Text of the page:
Big Data on the battlefield – an introduction

The armed forces and counter terrorism units can also utilize big data to better understand the threats they face.

We are all by now familiar with the idea that analysing big data can result in business intelligence; that it can lead to better customer targeting, new products, sharper advertising and entirely new business models.   

But in the realms of the defence sector big data’s impact extends beyond the bottom line. For the armed forces and those working to counter terrorism, big data analytics are  a powerful tool for combatting extremist groups at a global scale as well as decreasing operational risk and increasing the safety of troops and civilians whether they are in  Iraq, Syria or  Afghanistan. Today, understanding big data is changing modern warfare and how we keep citizens safe. 

Big data on the battlefield 

It’s during live combat where the ability to assess, assimilate and act on the insights big data can  provide turn into operational intelligence that saves lives.

Due to the rise of sensors for telemetry (the automatic measurement and wireless transmission of data from remote sources), drones and other military and airborne surveillance and connected reconnaissance tools, the military is generating vast amounts of the data.  This huge network of sensors produces data ranging from videos taken by drones, to text files, to satellite imagery. The MOD, for example, have been using autonomous vehicles for some time in the air, on land and at sea, where there’s limited knowledge about the terrain and environment where soldiers and other military assets may also be deployed. These are all generating data which can play a role in improving how and where people and assets are deployed.     

The high value data generated by a wide variety of nodes in the connected military network is growing to almost overwhelming levels. The task is therefore how to render all this data useful; how it can be processed, assimilated, understood, exploited and then distributed to best effect. And it’s only through analysis that the patterns, trends and outliers which can guard against the loss of life, operational failure and improved security can emerge.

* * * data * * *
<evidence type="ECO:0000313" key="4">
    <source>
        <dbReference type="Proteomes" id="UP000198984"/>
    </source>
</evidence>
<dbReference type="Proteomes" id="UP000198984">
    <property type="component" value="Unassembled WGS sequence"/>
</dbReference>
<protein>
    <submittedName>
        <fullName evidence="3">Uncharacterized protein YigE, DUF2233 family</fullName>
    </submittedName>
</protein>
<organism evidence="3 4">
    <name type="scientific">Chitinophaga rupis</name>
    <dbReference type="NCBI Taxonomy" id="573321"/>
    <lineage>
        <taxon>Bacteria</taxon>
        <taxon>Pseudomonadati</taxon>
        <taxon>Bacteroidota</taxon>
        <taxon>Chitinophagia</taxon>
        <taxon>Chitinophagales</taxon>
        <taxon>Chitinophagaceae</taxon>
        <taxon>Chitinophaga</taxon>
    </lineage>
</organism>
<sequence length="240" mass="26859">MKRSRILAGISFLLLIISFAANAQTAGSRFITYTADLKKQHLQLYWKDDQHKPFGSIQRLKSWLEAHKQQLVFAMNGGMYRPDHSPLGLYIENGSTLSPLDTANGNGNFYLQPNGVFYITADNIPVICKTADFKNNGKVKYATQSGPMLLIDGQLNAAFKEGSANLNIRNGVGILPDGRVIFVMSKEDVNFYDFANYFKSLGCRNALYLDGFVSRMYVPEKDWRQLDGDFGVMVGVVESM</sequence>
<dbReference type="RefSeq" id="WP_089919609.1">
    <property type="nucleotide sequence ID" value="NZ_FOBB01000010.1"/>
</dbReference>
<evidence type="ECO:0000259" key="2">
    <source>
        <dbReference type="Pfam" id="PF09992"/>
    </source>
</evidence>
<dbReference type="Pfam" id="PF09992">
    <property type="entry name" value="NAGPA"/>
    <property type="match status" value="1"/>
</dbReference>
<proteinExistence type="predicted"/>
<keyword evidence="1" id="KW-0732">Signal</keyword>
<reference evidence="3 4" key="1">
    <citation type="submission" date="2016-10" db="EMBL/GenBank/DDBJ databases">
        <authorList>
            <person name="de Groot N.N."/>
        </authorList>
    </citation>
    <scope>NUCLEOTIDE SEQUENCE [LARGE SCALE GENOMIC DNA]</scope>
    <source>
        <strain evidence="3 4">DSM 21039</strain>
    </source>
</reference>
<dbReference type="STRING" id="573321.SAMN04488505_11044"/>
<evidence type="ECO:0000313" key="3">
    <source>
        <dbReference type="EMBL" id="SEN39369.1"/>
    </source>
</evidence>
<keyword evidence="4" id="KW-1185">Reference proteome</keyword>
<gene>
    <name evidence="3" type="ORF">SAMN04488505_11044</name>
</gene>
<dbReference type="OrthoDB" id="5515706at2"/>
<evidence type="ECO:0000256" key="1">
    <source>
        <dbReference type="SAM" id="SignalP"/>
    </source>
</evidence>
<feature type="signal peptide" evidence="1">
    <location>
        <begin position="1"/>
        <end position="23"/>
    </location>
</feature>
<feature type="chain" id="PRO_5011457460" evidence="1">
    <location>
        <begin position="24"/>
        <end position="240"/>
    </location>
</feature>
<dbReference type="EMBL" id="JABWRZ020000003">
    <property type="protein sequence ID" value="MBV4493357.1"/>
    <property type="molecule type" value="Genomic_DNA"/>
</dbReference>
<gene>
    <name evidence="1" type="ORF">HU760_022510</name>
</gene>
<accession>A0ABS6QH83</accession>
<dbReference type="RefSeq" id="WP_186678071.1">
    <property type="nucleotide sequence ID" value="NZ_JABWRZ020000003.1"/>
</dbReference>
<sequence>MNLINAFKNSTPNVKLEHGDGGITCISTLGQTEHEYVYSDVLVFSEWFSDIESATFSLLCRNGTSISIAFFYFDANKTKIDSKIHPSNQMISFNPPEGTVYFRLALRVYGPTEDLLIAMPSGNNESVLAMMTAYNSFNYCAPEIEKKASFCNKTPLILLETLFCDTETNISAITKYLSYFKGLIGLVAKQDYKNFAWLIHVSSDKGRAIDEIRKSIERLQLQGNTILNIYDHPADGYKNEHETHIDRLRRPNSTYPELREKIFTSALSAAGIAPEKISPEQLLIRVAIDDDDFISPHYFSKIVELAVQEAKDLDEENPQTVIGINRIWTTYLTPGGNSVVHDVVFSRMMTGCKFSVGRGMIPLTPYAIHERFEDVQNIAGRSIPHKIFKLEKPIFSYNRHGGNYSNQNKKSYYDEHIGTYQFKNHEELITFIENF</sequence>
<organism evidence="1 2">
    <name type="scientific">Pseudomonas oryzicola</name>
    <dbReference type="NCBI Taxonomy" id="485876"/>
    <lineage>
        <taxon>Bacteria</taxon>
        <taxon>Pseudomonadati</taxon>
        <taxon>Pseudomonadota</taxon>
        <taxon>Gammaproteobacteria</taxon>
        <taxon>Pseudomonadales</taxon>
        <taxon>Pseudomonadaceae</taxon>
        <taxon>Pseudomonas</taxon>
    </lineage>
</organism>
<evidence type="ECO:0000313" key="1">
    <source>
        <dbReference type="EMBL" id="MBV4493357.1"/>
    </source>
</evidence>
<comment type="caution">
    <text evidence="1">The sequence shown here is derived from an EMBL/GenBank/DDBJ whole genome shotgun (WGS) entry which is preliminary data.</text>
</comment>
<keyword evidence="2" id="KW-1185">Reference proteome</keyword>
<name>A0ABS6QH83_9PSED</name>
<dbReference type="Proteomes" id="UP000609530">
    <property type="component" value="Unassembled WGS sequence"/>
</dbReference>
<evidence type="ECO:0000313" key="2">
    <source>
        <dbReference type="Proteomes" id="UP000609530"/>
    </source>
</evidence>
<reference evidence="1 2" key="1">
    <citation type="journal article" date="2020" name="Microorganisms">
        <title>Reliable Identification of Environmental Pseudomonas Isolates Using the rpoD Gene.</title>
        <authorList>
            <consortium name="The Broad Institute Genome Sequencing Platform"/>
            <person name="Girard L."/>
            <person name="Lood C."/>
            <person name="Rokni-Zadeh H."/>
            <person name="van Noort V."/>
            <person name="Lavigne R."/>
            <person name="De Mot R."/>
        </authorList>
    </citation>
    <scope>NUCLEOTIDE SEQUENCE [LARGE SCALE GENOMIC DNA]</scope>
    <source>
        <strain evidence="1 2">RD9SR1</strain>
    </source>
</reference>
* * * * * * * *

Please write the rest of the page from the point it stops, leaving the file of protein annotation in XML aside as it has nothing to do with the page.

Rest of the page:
Why we need a defence big data strategy 

At a time when operational manpower and budgets are squeezed, the armed forces should be maximizing their data. And with more and more connected devices and unmanned systems being deployed, big data analytics means they can sift through everything from data derived from surveillance and reconnaissance aircraft and social network analysis to battlefield videos.  

Think for example of the benefits of processing and examining images and  video captured by airborne (drone) sensor systems that can monitor and carry out surveillance over  large areas , such as neighbourhoods of a city. If an event like an explosion occurs, this surveillance information can be passed on and shared immediately with teams on the ground and back at central control and an intelligent response derived and implemented  based on this knowledge.  This footage could also be analysed retrospectively to track the developments in the area that lead up to that specific event. In this kind of example big data can have a huge impact on outcomes and safety in the field.  

The role that  big data plays in relation to international counter terrorism can also not be underestimated. Every year MI5 recruits graduates into its intelligence and data analyst development programme. This programme has been created to teach graduates how to interrogate large data sets, as well as uncover and map communications networks, or analyse geolocation data and look at trends. As a unit this department’s entire focus is on driving intelligence forward by identifying individuals of interest, means of communication or opportunities for disruption;  all of which contributes to improving the planning of operational deployments, surveillance operations and the overall safety, efficiency and quality of all MI5 undertakings.   

Police departments in the US are also using data analytics to predict where shooting and violent crimes will occur and deploying officers to these locations, something which has resulted in a decline in criminal activity in these areas. It is possible that this also a tactic that could be extrapolated to cover the field of battle too.   

The opportunity ahead 

Big data analytics have a hugely significant role to play in helping to manage the data deluge facing the armed forces and defence sector and those involved in anti-terrorism efforts.   Assisting analysts in focusing their efforts in ways that will decrease risk, operational failure and casualties is the way forward. In modern combat and counter-terrorism, data scientists are now emerging as one of the defence industry’s most effective weapons.   

Bill Holford, head of defence, BT   


ABOUT THE AUTHOR

Bill Holford is the head of defence at BT.